The Inclusion Imperative: How inclusive leadership made London 2012 “Everyone’s 2012” – Stephen Frost
I’ve had the pleasure of interviewing Stephen @frostincluded for a podcast, so it was a delight to attend his session.
What is diversity and inclusion?
Stephen opened us to be honest with ourselves and ask us whether we really like diversity or whether we actually surround ourselves with people ‘like us’ who reinforce our image of ourselves. Diversity 101 is a compliance-based attempt to make diversity happen. Stephen defined Diversity 2.0 as a more marketing-led initiative to do the right things.
Real Inclusion (3.0) is about infinite diversity, about really allowing people to be themselves. There is a lot of token inclusion going on where we scratch the surface by being diverse on limited demographic identifiers. Infinite diversity requires us to enable and support people to be themselves and really self-actualise.
Diversity is a reality with over 7 billion people on the planet, all of us different. Inclusion is a choice.
What is talent management? Stephen opened with the results of an experiment where identical CVs were submitted with different names. The ‘English-sounding’ name (for want of a better term) received a faster response.
Given our diverse world, the question isn’t “why should we be inclusive?” it should be “why wouldn’t we?”.
Stephen talked about the type of leadership behaviours required, which involved trusting and empowering people, being transparent, and recognising that leadership is a group activity – not a solo effort. The London Olympic and Paralympic Games started with having everybody sign a leadership pledge in which people committed to be inclusive in their hiring, their buying, and in service delivery.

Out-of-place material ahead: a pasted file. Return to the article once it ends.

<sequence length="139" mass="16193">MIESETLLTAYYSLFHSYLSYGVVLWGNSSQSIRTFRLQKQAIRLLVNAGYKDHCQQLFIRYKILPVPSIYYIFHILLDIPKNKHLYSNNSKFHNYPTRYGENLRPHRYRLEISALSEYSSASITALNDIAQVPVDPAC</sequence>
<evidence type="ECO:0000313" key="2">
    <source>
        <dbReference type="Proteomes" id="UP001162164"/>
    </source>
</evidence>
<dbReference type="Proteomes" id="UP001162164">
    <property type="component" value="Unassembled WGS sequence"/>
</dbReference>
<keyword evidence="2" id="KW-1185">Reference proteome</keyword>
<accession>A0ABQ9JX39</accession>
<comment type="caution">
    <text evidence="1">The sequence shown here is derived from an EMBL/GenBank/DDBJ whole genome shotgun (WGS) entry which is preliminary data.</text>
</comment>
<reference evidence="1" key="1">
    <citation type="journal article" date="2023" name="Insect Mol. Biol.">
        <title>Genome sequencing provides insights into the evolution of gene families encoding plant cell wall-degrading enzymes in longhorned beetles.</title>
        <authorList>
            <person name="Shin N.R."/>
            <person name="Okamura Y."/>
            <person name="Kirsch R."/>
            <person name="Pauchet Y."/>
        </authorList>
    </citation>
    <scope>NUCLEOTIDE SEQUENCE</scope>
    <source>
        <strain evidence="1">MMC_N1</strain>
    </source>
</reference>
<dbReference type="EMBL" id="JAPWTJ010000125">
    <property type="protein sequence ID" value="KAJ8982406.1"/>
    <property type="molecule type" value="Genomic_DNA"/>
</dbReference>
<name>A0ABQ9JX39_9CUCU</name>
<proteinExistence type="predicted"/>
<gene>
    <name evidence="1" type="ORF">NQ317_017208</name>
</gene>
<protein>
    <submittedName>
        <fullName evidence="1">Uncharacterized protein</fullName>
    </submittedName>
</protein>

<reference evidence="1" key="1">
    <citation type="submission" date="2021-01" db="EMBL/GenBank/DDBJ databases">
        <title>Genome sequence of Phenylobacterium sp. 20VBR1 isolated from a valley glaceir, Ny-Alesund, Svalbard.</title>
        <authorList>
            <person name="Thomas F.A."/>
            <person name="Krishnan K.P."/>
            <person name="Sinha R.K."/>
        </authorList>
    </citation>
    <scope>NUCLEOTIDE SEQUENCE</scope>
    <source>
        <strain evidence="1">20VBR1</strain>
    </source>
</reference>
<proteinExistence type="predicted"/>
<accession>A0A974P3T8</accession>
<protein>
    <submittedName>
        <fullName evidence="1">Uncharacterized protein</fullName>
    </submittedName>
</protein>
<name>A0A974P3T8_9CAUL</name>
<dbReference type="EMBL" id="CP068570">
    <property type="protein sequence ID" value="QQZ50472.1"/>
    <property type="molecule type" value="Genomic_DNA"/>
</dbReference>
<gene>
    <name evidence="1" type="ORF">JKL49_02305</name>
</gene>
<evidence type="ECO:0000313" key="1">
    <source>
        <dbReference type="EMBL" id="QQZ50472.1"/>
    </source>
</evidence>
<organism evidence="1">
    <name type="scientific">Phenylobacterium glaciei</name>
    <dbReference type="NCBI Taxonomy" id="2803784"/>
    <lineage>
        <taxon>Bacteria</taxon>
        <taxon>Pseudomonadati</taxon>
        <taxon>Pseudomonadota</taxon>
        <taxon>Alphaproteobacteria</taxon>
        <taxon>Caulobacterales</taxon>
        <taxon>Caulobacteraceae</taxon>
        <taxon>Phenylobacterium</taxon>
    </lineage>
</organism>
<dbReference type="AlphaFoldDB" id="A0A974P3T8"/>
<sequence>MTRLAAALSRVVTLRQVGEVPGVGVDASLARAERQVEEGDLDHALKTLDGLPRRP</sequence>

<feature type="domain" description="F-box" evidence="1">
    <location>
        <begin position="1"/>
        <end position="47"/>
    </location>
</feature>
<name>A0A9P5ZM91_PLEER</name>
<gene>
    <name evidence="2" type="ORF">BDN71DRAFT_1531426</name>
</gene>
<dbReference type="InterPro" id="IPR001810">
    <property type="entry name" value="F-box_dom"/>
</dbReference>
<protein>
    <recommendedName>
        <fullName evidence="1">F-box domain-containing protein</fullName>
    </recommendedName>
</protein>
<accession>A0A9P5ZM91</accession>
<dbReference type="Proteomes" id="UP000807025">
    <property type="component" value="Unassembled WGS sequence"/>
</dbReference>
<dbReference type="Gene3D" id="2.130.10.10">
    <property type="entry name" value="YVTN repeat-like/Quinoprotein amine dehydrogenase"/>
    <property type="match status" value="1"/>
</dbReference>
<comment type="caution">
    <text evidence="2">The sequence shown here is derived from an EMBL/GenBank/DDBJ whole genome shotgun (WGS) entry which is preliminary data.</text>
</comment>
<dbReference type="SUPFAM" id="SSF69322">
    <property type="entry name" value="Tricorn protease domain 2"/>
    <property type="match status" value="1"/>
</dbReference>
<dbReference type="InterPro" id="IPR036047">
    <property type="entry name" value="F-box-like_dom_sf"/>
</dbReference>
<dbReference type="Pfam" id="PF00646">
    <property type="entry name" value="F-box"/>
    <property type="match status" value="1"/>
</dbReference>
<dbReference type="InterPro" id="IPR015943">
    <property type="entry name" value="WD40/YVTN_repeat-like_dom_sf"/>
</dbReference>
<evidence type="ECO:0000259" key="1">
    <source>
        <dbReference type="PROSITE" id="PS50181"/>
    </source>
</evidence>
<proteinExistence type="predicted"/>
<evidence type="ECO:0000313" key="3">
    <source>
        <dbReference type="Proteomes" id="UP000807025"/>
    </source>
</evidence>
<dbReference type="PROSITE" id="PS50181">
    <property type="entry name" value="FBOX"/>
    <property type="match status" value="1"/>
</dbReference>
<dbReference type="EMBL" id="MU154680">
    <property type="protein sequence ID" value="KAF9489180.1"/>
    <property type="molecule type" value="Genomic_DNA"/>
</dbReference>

The London Olympics and Paralympic Games had diversity and inclusion throughout, and it was significant that Tim Berners-Lee chose to type “this if for everybody” at the opening ceremony.
There are three main areas to work on to put true inclusion into practice:
(1) group leadership AND individual accountability – make sure that there is a high-level shared commitment to real inclusion, but make sure that people also have individual accountability for inclusion so they can’t hind behind the group.
(2) competition versus compliance – make sure that we encourage people to go beyond just hitting the minimum target. The London Olympics made progress across teams visible and encouraged healthy competition.
(3) Letting go – real Inclusion requires us to be inclusive in our approach to inclusion! We have to empower people to be themselves, we need to let go and let people do their thing. There are many things we can do to reduce unconscious bias, like doing group interviews.
As many of us will have seen, the results at the London Olympics and Paralympic Games were incredibly impressive.